Life Cycle of a Pumpkin, or How I Ate Audrey’s Last Baby for Breakfast

It wasn’t too long ago that my favorite Uncle Fred was puzzling his FaceBook followers with photos of a mysterious volunteer plant on his compost pile.  What was first speculated to be a sweet potato plant or a weed, turned out to be a pumpkin vine.

But not just any pumpkin vine… a monstrous, overlord-of-the-neighborhood kind of vine that was quickly dubbed “Audrey”.  You know, “Feed me, Seymour!”

Most of us chuckled as the Accidental Gardener kept us updated on the illegal growth of the plant that soon covered at least 100 square feet.  Audrey’s “children” were given away one by one, until finally, I was awarded the last of her progeny – a good-sized pumpkin I could just get my arms around.

I buckled Junior into the backseat and away we went, destined for many slices of spicy, whipped-topped goodness ahead of us.  A day or two gracing my countertop – and more than a few amused smirks from my husband – had me rethinking exactly how many pies I thought I could eat.

So what do you do with an excess of fruit or vegetables?  You can it, of course!  I didn’t want just plain pumpkin puree, so I found a tasty-sounding recipe for pumpkin butter – which has a lot of uses in other recipes.  And now I can spend the rest of the year nibbling on pumpkin butter pie, pumpkin butter bread, or just pumpkin butter on my morning toast.

 Scooped Out Pumpkin  Baked, Peeled, & Quartered  Spiced & Simmered!
Finished Jars ofPumpkin Butter Nothing Goes to Waste…Spiced Pumpkin Juice!

Thanks to Audrey, and Uncle Fred, for a project that went from volunteer plant to Autumn harvest in a pint-size jar!

Big Bad Blurb

So, I’m asked to write a one-sentence blurb about myself for my almost-favorite editor to end an upcoming Cookery Column piece in The Ozarks Mountaineer Magazine.

Apple pie

Anyone that knows me, knows I hate describing myself.  When asked, I invariably panic and think, ‘I’m just a Mom, and when the kids are grown I have no idea what I’ll be called!’  Then I’m pressed to think about the highlights of my character or career that I can include.  It turns out, the things that are important to me, aren’t all that fascinating to the editor.  He wants a little down-home twist.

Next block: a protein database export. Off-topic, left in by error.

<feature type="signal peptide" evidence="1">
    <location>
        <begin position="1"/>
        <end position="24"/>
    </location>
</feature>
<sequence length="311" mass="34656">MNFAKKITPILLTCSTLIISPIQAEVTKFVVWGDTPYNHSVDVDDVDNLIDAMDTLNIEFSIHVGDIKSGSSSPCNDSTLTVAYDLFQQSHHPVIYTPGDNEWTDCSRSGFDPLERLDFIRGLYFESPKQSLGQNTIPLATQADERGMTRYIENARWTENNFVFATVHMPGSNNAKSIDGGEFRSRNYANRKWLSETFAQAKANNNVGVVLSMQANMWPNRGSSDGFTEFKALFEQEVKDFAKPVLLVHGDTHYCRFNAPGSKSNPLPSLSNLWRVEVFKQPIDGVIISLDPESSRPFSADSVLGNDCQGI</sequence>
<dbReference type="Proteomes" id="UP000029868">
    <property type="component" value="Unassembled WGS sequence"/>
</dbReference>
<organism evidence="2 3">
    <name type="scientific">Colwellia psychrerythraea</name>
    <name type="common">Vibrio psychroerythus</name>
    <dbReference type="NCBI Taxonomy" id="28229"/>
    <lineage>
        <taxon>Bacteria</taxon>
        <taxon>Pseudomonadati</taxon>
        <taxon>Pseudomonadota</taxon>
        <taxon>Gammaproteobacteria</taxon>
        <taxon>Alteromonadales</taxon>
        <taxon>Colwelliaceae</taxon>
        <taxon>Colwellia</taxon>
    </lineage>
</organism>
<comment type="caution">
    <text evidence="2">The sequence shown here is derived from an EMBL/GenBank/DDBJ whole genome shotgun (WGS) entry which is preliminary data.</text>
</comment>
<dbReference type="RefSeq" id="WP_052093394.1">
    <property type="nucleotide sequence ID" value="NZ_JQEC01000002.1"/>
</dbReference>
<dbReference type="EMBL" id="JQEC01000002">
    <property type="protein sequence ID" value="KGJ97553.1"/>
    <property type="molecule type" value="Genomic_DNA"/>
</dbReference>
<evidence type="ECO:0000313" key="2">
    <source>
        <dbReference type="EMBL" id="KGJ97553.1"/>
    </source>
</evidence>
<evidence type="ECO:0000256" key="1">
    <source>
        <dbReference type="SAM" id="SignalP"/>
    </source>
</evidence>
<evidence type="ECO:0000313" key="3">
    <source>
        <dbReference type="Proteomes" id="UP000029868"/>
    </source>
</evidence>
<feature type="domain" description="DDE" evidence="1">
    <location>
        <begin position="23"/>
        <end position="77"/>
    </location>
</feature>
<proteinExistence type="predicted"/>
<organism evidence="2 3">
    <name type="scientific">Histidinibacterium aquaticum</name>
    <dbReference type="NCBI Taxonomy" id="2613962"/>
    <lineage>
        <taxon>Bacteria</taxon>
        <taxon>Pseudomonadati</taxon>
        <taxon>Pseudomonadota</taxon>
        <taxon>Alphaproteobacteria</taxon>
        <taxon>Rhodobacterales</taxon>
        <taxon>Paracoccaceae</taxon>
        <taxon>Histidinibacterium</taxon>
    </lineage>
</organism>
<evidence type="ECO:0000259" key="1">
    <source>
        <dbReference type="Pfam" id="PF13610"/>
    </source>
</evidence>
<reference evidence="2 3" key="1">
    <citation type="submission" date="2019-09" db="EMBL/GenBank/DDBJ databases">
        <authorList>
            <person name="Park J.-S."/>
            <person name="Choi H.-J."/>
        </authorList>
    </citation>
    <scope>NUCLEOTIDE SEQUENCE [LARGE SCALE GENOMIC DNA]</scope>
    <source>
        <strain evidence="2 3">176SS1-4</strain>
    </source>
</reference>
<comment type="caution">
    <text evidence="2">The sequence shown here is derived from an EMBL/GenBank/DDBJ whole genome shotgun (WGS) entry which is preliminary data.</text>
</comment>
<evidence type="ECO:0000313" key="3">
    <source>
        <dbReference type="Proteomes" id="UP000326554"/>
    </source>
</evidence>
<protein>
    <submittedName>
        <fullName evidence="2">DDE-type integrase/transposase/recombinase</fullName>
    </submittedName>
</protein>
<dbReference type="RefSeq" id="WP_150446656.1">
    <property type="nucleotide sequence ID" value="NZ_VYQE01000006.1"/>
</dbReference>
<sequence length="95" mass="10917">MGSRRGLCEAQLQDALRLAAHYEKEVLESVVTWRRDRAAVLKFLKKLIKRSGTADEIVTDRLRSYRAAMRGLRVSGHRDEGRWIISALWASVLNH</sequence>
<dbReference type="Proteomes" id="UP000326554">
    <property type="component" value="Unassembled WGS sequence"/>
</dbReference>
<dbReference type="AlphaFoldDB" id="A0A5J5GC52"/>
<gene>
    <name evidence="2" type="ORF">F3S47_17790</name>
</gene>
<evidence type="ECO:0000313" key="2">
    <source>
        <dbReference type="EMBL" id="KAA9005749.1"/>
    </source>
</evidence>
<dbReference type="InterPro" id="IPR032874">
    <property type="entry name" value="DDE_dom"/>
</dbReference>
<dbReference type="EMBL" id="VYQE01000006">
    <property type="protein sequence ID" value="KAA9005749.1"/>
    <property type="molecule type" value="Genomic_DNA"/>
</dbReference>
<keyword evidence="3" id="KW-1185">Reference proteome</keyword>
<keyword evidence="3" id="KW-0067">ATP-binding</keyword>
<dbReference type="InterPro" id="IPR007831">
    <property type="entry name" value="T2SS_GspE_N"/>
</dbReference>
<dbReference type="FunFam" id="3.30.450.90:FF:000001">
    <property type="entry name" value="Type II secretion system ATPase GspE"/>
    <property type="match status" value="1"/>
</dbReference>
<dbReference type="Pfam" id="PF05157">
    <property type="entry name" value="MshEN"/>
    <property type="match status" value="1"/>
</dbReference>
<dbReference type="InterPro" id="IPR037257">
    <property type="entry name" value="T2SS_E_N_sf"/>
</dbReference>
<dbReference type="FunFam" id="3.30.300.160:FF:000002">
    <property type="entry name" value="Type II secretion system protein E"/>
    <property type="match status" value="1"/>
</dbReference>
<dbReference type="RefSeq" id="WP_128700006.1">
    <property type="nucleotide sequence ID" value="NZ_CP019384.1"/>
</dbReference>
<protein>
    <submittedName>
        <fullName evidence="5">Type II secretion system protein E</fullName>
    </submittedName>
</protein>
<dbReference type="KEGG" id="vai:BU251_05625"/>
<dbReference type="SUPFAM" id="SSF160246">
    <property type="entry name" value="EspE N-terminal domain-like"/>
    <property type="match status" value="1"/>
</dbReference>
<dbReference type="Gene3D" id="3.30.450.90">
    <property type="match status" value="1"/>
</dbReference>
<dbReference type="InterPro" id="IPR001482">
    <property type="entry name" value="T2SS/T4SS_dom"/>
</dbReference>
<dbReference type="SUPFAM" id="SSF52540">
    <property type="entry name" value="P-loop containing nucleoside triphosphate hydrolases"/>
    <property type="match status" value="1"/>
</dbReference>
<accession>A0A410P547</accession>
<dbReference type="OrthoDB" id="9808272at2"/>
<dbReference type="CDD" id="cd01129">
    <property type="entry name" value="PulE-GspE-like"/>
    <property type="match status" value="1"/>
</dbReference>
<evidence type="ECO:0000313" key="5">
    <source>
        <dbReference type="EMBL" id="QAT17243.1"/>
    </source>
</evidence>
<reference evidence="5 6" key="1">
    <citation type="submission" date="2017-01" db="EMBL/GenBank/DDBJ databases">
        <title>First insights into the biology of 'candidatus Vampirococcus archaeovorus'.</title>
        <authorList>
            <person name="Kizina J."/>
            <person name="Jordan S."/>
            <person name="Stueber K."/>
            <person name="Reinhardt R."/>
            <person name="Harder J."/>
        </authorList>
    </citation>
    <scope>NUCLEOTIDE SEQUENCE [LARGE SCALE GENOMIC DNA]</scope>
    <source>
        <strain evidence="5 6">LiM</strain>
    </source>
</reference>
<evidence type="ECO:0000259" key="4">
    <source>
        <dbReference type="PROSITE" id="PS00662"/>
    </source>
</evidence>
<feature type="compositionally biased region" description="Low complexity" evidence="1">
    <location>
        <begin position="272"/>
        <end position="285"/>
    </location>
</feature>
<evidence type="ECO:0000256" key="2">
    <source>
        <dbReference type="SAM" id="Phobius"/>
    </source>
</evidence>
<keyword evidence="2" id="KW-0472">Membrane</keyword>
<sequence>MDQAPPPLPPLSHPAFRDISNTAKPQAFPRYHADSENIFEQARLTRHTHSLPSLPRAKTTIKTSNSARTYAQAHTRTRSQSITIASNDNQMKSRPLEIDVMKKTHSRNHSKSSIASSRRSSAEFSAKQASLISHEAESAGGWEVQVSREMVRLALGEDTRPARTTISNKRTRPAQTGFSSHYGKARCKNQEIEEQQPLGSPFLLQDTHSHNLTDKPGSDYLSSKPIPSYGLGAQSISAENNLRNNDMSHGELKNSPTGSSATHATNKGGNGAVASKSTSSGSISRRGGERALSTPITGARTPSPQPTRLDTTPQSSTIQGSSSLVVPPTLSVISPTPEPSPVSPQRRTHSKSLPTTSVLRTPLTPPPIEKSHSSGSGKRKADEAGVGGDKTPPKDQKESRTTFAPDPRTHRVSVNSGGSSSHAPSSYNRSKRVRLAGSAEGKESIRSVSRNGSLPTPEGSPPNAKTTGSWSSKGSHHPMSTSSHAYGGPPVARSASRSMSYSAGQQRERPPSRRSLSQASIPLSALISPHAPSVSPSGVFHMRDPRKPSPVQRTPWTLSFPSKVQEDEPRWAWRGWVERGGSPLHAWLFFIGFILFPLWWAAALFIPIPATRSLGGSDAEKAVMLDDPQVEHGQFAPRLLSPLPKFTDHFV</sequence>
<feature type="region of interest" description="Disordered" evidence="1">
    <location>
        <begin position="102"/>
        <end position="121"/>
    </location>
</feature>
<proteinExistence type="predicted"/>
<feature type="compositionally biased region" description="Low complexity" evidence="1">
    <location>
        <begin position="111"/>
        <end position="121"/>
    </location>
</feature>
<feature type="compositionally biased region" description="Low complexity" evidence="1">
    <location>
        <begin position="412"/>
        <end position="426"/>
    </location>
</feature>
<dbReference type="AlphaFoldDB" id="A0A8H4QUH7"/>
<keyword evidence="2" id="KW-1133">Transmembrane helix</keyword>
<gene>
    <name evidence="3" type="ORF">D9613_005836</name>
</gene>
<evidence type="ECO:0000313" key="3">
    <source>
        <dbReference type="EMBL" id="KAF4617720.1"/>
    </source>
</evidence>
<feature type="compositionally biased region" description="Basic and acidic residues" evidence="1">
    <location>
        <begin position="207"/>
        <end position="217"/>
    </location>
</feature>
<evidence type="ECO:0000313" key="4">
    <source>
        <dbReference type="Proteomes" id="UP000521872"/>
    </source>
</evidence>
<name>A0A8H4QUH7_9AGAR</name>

A friend suggests,

“The Martha Stewart of the Ozarks – without the prison record”.

English: Martha Stewart at the Vanity Fair par...

I send off my little drabble that I hope will satisfy the savage beast.  Here’s what I got back in revision:

“Karen Nelson is a member of (local writers group)..who weaves and gardens.”

Okay, I weave – a little – but certainly not on the scale of calling myself a practicing weaver.  “Fiber Artist” would more delicately catch all the pies I have my fingers in.

But GARDENS????  Sweet Zebras, if any of my family saw that, I’d be laughed into next week.  My husband plowed over the garden plot and let the ducks have it, just so I wouldn’t kill anything else that depends on photosynthesis to survive.  He still brings up the death of his one and only house plant in the first year of our marriage.  Eighteen years, and “Robert” is still a sore subject.

Granted, I buy my happy little flowers in their pre-potted state, and faithfully water them throughout the season, but I have failed every single year to get even one of them to last through winter.  (And that’s in my toasty house with lots of sunshine, soft music, and sweet nothings whispered in its ear.)

But I digress.  The point here is to have a little commercial about yourself prepared for any moment, because if you don’t, some imaginative editor who clearly missed his calling in the fiction world (you know I love you) will slap some description on you that could seriously damage your reputation.

Oh, Martha.  Help me.

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Now We’re Cookin’

Now We’re Cookin’

I’m so excited to be the new Ozarks’ Cookery columnist for The Ozarks Mountaineer Magazine!  Starting in the May/June edition, yours truly will be sharing some of the delectable delights that Ozark food enthusiasts enjoy.  Many thanks to the fabulous Faye Pfister for blazing a buttery trail of goodness these past several years!

English: Kitchen Euskara: Sukaldea

In the months to come, I’d be thrilled to get your column theme suggestions, recipe ideas, and recommendations for new cookery- and food-related books published by authors in the Ozarks.  (You can email me by clicking on the link to the right.)

Until the first column goes to print, however, let’s take a look at one of my personal favorites…

Idaho Baked Potato Soup


  • 3 bacon strips, diced
  • 1 small onion, chopped
  • 1 clove garlic, minced
  • 3 tablespoons all-purpose flour
  • 1 teaspoon salt
  • 1 teaspoon dried basil
  • 1/2 teaspoon pepper
  • 3 cups chicken broth
  • 2 large baked Idaho potatoes, peeled and cubed
  • 1 cup half-and-half cream
  • 1/2 teaspoon hot pepper sauce
  • Shredded Cheddar cheese
  • Minced fresh parsley
  1. In a large saucepan, cook bacon until crisp. Drain, reserving 1 tablespoon drippings. Set bacon aside. Saute onion and garlic in the drippings until tender. Stir in flour, salt, basil and pepper; mix well. Gradually add broth. Bring to boil; boil and stir for 2 minutes. Add the potatoes, cream and hot pepper sauce; heat through but do not boil. Garnish with bacon, cheese and parsley.

Serves: 4-6         Prep Time: 30 minutes      Cook Time: 30 minutes


Find more Ozarks’ Cookery articles at The Ozarks Mountaineer Magazine